Amtrak, Southern Rail Commission, seeking grant to begin work on Vicksburg route

Published 5:34 pm Thursday, June 8, 2023

Amtrak and the Southern Rail Commission have applied for a $14 million Department of Transportation Intercity Passenger Rail grant to begin planning and developing passenger rail service along the I-20 Corridor from Dallas/Fort Worth to Meridian, an Amtrak official said Thursday.

Nicole Bucich, Amtrak vice president of network development, announced the grant application at a meeting of the Southern Rail Commission in Vicksburg on the status of passenger rail service through the I-20 Corridor; a project called the I-20 Amtrak Crescent Project.

The Crescent presently provides one daily round trip between New York, Atlanta, Ga., Birmingham, Ala. and New Orleans, La., and points in between and Amtrak officials are evaluating extending the Crescent’s service, Bucich said.

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“We will evaluate splitting trains in Meridian, Miss., with one section continuing down to New Orleans and the new section extending to Jackson, Vicksburg, Ruston, Monroe, Shreveport and then to Dallas/Fort Worth,” she said.

The extension serving the communities in the I-20 corridor, she said, will bring more trains to more people. She added the extension of service could open other opportunities to expand passenger rail service to other areas.

Amtrak spokesman Marc Magliari said the corridor is set up to move to passenger rail.

“There’s a couple of stars that are in place,” he said. “The new ownership of the Canadian Pacific and Kansas City Southern Railroad are welcoming this conversation. Amtrak in the course of that transaction of the merger made certain that provisions were in there to support ideas like this and service to Baton Rouge for that matter.

“We have now a freight railroad that is welcoming this idea and understands that we’re improving the railroad for passenger trains, whether it’s one or two a day or more. We’re also improving it for freight, shippers and freight traffic.”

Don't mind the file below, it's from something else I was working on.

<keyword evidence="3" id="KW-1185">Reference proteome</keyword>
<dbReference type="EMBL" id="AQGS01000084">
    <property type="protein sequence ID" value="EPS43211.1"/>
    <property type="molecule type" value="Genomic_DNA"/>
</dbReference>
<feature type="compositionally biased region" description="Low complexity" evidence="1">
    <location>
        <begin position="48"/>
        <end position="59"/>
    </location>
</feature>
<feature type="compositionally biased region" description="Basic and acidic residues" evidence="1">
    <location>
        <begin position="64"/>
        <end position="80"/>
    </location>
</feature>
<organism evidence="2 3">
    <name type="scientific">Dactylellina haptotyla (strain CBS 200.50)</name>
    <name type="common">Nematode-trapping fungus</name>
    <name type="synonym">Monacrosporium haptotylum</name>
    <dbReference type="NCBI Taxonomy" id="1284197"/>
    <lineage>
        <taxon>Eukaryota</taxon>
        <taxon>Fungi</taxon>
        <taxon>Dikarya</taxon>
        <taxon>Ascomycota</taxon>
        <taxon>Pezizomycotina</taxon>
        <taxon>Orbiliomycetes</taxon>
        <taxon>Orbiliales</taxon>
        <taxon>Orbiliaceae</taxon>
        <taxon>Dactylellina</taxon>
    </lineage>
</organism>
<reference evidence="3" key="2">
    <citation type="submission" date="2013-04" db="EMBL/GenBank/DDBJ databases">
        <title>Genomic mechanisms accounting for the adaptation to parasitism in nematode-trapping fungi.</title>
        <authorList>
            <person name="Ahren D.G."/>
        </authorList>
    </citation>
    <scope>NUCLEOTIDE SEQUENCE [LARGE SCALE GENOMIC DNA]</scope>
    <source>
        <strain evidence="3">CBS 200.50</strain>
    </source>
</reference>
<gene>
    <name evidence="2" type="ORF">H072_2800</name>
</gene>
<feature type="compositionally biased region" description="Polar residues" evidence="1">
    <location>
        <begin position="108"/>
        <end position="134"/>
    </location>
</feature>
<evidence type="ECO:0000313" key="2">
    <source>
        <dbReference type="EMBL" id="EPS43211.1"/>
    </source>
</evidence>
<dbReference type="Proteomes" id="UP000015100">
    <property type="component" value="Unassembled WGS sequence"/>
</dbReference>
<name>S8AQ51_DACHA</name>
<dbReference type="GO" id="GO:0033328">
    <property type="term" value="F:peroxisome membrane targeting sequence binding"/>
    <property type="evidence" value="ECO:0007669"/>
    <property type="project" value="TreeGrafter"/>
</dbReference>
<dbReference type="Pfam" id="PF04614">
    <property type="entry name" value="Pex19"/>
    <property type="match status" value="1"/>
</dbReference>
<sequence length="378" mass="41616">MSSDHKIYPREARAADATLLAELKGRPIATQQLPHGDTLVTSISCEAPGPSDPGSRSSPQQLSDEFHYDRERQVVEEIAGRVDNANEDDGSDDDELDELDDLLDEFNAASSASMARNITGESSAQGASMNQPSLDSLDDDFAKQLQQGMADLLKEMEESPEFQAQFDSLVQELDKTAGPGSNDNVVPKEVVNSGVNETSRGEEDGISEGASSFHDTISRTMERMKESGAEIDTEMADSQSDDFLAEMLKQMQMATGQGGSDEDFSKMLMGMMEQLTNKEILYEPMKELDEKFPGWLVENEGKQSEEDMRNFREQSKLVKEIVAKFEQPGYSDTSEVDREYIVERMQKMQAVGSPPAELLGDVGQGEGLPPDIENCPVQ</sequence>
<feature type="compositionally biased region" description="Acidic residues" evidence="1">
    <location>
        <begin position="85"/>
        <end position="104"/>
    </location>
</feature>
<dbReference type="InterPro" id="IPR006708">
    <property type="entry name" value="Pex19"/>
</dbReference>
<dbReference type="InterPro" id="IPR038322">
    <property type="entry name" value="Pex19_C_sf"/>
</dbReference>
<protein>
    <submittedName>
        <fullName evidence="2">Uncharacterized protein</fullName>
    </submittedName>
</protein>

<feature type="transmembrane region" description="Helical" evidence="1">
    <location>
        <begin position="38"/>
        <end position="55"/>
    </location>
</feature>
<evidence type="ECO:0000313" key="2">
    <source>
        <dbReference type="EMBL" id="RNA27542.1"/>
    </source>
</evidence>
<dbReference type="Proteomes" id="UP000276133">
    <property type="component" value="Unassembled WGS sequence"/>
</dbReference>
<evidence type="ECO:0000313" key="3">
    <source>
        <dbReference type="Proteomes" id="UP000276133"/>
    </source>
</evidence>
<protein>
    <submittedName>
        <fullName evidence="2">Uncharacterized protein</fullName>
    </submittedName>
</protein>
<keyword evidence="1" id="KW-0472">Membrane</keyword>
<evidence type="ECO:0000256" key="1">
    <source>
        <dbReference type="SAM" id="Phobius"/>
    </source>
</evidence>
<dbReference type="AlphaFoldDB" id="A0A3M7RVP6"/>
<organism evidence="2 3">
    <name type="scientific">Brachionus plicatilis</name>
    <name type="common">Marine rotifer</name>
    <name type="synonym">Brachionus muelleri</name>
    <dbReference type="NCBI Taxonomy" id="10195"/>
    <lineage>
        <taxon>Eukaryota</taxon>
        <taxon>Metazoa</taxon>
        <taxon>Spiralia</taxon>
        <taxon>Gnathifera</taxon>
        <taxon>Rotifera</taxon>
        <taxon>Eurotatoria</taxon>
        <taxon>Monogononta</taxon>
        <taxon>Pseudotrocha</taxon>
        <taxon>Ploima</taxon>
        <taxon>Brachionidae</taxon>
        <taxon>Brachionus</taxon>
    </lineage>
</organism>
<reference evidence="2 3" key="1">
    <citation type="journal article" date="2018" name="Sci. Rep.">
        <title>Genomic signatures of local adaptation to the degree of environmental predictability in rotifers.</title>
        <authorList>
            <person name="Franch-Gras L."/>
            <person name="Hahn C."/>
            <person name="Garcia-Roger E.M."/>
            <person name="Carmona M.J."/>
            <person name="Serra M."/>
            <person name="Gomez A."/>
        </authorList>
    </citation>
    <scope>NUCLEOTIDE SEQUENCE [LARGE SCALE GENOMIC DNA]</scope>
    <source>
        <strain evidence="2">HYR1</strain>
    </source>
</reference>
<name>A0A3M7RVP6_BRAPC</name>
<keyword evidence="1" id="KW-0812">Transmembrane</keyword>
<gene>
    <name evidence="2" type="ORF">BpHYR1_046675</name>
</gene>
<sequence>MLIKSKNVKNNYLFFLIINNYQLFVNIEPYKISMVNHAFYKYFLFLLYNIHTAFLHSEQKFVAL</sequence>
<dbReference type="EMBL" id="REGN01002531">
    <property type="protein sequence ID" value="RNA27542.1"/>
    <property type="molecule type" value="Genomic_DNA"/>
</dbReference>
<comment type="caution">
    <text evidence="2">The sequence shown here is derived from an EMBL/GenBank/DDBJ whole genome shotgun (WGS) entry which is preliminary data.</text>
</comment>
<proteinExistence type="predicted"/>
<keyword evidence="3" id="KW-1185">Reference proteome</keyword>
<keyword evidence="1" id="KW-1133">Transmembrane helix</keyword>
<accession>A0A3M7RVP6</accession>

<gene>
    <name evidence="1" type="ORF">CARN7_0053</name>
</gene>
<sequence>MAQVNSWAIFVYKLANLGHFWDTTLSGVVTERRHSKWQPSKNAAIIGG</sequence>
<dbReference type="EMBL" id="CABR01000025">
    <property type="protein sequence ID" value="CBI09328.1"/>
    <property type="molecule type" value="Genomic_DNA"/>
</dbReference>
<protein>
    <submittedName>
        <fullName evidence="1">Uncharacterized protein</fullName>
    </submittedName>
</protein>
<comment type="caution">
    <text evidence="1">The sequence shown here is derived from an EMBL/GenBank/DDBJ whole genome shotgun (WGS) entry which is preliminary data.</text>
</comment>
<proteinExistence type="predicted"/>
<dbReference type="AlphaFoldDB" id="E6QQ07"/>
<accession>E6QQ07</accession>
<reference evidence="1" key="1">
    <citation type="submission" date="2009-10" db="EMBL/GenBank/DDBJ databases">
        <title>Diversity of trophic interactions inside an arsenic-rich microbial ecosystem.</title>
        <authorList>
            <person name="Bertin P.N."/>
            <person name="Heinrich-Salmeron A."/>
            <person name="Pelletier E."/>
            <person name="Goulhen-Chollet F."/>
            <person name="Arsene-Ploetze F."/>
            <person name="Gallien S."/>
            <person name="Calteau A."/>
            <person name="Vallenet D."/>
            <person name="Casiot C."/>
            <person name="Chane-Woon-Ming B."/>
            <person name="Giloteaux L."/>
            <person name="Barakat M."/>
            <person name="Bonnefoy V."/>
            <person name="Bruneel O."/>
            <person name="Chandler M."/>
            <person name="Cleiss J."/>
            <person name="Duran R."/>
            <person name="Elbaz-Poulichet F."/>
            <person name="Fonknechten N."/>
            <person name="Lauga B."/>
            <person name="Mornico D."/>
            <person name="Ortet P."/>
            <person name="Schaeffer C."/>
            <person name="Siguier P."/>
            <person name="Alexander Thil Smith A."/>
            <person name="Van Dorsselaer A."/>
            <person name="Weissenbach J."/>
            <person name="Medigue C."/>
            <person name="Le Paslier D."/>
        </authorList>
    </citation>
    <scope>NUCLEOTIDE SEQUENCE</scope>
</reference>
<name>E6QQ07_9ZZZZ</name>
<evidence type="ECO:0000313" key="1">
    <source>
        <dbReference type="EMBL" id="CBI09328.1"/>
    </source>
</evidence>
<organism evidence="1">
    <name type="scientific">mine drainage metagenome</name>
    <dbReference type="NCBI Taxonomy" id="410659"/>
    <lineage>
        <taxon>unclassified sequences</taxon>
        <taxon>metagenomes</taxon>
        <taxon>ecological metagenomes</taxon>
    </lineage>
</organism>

The new owners of CP and KCS, he said, understand that an improved railroad benefits every user — passenger and freight.

“That’s not been the place we’ve been until just recently and the feds who approved that merger made this and Baton Rouge and others a condition of approving the merger,” Magliari said. “So there’s actually teeth in it.”

There are also contributions by states in the early planning that included matching funds.

“I mean, that sounds simple but it is not and I know it took a while to get everyone on board for that. But the momentum is here for that and it’s just the general political support I would add is just really a key to drive,” Magliari said.

Bucich said the grant will allow Amtrak officials to plan service and operations and examine the infrastructure requirements that would be needed to serve passenger rail.

“Once we complete these project development activities, it’s going to set us up for the next round of funding grant requirements, which would be for final designers,” Bucich said.

Asked for a timetable, she estimated it could take at least 10 years to complete the project. “That’s the best (estimate) right now,” she said. “I ask for your patience; this has been many years in the making and it’s just not going to happen overnight.

“Once we get through this first $14 million worth of work that we have to do, then it’s going to take a few more years after that to do the design and construction, we have to design and construct stations.”

“This is a particularly aggressive grant application,” Magliari said. “We’re not just looking for studying money. We can clear a whole lot of obstacles that are between where we are and where we want to be.”

Magliari said the level of public support from mayors, counties, Louisiana parishes, and the Southern Rail Commission “sets us up for this kind of optimism about winning this grant.

“We are closer now than we’ve ever been to having service that was lost in 1968,” he said. “The need is there.”

About John Surratt

John Surratt is a graduate of Louisiana State University with a degree in general studies. He has worked as an editor, reporter and photographer for newspapers in Louisiana, Mississippi and Alabama. He has been a member of The Vicksburg Post staff since 2011 and covers city government. He and his wife attend St. Paul Catholic Church and he is a member of the Port City Kiwanis Club.

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